SAMUEL R. TAYLOR, #R02895, Plaintiff,
VIENNA CORRECTIONAL CENTER, RANDY DAVIS, MR. LOVE, GLENN HOWARD, BRETT CAMPBELL, BRENDA SUITS, RICK RIDGLEY, and HAROLD BUCHEIMIER, Defendants.
MEMORANDUM AND ORDER
J. PHIL GILBERT, District Judge.
Plaintiff Samuel R. Taylor, an inmate in Vienna Correctional Center, brings this action for deprivations of his constitutional rights pursuant to 42 U.S.C. § 1983, based on the conditions of his confinement (Doc. 1).
This case is now before the Court for a preliminary review of the complaint pursuant to 28 U.S.C. § 1915A, which provides:
(a) Screening.- The court shall review, before docketing, if feasible or, in any event, as soon as practicable after docketing, a complaint in a civil action in which a prisoner seeks redress from a governmental entity or officer or employee of a governmental entity.
(b) Grounds for Dismissal.- On review, the court shall identify cognizable claims or dismiss the complaint, or any portion of the complaint, if the complaint-
(1) is frivolous, malicious, or fails to state a claim on which relief may be granted; or
(2) seeks monetary relief from a defendant who is immune from such relief.
An action or claim is frivolous if "it lacks an arguable basis either in law or in fact." Neitzke v. Williams, 490 U.S. 319, 325 (1989). An action fails to state a claim upon which relief can be granted if it does not plead "enough facts to state a claim to relief that is plausible on its face." Bell Atlantic Corp. v. Twombly, 550 U.S. 544, 570 (2007). The claim of entitlement to relief must cross "the line between possibility and plausibility. Id. at 557. Conversely, a complaint is plausible on its face "when the plaintiff pleads factual content that allows the court to draw the reasonable inference that the defendant is liable for the misconduct alleged." Ashcroft v. Iqbal, 556 U.S. 662, 678 (2009). Although the Court is obligated to accept factual allegations as true, see Smith v. Peters, 631 F.3d 418, 419 (7th Cir. 2011), some factual allegations may be so sketchy or implausible that they fail to provide sufficient notice of a plaintiff's claim. Brooks v. Ross, 578 F.3d 574, 581 (7th Cir. 2009). Additionally, Courts "should not accept as adequate abstract recitations of the elements of a cause of action or conclusory legal statements." Id. At the same time, however, the factual allegations of a pro se complaint are to be liberally construed. See Rodriguez v. Plymouth Ambulance Serv., 577 F.3d 816, 821 (7th Cir. 2009).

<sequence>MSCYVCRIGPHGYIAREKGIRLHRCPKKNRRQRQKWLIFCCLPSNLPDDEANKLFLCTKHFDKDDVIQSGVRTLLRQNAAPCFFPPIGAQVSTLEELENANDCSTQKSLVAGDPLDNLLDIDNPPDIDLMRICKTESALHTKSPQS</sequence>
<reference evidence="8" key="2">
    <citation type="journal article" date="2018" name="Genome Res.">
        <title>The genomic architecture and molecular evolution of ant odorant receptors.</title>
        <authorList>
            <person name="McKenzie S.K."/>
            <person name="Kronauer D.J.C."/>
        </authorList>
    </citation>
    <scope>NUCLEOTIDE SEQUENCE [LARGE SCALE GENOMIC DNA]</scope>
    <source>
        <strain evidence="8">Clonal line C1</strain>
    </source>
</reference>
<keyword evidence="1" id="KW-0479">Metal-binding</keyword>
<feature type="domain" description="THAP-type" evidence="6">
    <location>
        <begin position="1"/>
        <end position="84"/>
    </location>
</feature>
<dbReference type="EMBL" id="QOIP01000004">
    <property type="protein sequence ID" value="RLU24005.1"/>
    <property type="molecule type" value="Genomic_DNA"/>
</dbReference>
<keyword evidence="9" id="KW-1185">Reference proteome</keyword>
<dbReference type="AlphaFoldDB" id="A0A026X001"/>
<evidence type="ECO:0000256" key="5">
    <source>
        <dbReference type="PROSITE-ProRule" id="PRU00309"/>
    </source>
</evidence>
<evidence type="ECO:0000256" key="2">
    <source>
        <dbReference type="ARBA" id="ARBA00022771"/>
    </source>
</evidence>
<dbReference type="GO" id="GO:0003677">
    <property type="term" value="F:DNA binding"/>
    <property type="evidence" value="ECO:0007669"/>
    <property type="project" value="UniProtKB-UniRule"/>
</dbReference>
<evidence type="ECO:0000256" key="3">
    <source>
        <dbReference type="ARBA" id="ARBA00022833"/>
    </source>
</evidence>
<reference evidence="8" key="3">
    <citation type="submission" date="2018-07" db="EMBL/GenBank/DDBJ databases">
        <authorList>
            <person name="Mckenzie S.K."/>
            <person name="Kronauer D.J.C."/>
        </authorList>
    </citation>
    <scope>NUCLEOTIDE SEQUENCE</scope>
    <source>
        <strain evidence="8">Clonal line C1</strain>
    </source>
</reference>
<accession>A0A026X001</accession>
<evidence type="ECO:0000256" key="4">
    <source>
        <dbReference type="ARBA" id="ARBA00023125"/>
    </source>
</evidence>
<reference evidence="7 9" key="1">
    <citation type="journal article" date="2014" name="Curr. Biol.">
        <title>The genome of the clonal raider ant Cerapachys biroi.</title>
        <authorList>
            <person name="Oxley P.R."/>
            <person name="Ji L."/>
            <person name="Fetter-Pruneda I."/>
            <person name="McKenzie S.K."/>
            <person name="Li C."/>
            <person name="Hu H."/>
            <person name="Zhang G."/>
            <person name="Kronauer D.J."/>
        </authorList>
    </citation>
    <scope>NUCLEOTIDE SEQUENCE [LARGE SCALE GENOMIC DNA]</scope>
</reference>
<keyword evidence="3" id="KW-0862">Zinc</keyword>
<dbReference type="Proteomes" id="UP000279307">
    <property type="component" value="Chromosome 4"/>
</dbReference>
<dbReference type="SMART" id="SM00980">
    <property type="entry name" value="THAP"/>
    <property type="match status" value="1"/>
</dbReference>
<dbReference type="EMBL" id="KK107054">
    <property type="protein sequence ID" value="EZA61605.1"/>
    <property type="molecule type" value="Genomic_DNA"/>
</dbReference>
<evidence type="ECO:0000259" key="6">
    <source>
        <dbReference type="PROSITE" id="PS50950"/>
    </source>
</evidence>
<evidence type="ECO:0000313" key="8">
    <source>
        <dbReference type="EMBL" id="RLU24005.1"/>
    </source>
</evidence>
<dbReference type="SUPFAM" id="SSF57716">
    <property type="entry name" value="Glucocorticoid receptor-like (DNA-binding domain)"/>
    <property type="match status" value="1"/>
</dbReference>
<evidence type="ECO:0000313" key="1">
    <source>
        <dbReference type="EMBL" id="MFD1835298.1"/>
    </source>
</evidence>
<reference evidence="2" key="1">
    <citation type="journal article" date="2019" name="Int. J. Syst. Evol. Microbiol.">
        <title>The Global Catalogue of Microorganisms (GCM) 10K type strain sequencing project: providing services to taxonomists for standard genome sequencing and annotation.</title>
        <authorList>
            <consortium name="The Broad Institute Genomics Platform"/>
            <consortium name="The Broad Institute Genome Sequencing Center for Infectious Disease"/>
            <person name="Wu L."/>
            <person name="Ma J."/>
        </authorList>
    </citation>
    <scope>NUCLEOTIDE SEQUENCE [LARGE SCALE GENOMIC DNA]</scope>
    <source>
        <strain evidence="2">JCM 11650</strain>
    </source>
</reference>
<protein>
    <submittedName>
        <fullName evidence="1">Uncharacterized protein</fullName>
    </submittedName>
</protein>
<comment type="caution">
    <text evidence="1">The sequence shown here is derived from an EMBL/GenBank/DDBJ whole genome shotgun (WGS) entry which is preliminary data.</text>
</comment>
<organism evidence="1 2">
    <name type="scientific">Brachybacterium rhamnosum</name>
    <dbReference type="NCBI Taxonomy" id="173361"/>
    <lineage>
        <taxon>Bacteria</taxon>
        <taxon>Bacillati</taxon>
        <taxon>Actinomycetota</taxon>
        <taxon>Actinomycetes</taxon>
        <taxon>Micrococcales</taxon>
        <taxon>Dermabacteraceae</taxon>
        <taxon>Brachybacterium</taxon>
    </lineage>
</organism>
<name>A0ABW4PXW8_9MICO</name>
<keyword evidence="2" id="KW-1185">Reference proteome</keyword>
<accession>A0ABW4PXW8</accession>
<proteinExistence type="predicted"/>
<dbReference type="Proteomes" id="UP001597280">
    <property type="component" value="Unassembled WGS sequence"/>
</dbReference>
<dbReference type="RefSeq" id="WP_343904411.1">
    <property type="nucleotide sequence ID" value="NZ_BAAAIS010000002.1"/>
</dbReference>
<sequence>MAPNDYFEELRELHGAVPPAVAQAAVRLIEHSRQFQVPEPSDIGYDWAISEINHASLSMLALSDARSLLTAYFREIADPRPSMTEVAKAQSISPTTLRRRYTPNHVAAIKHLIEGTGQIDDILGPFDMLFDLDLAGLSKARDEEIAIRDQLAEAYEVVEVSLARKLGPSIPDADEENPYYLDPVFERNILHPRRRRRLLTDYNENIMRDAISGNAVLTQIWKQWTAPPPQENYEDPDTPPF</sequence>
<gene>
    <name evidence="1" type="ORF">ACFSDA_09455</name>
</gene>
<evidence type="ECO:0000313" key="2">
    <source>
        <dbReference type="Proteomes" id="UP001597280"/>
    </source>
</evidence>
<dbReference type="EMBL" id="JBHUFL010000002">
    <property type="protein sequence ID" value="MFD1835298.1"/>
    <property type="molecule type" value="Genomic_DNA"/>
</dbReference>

Upon review of the complaint, the Court finds it appropriate to exercise its authority under Section 1915A and dismiss the complaint, albeit without prejudice and with leave to amend.
The complaint alleges, in its entirety:
I feel my constitutional rights were violated by the staff here at Vienna Correctional Center by putting my health in danger by housing me in an unsafe environment, a condemn[ed] building to serve out my confinement [in] inhumane living conditions at Vienna Correctional Center.
(Doc. 1, p. 5).
The Eighth Amendment prohibits cruel and unusual punishment and is applicable to the states through the Fourteenth Amendment. It has been a means of improving prison conditions that were constitutionally unacceptable. See, e.g., Robinson v. California, 370 U.S. 660, 666 (1962); Sellers v. Henman, 41 F.3d 1100, 1102 (7th Cir. 1994). Not all prison conditions trigger Eighth Amendment scrutiny-only deprivations of basic human needs like food, medical care, sanitation and physical safety. Rhodes v. Chapman, 452 U.S. 337, 346 (1981); see also James v. Milwaukee County, 956 F.2d 696, 699 (7th Cir. 1992). Prisoners cannot expect the "amenities, conveniences, and services of a good hotel." Harris v. Fleming, 839 F.2d 1232, 1235 (7th Cir.1988). However, "[s]ome conditions of confinement may establish an Eighth Amendment violation in combination' when each would not do so alone, but only when they have a mutually enforcing effect ...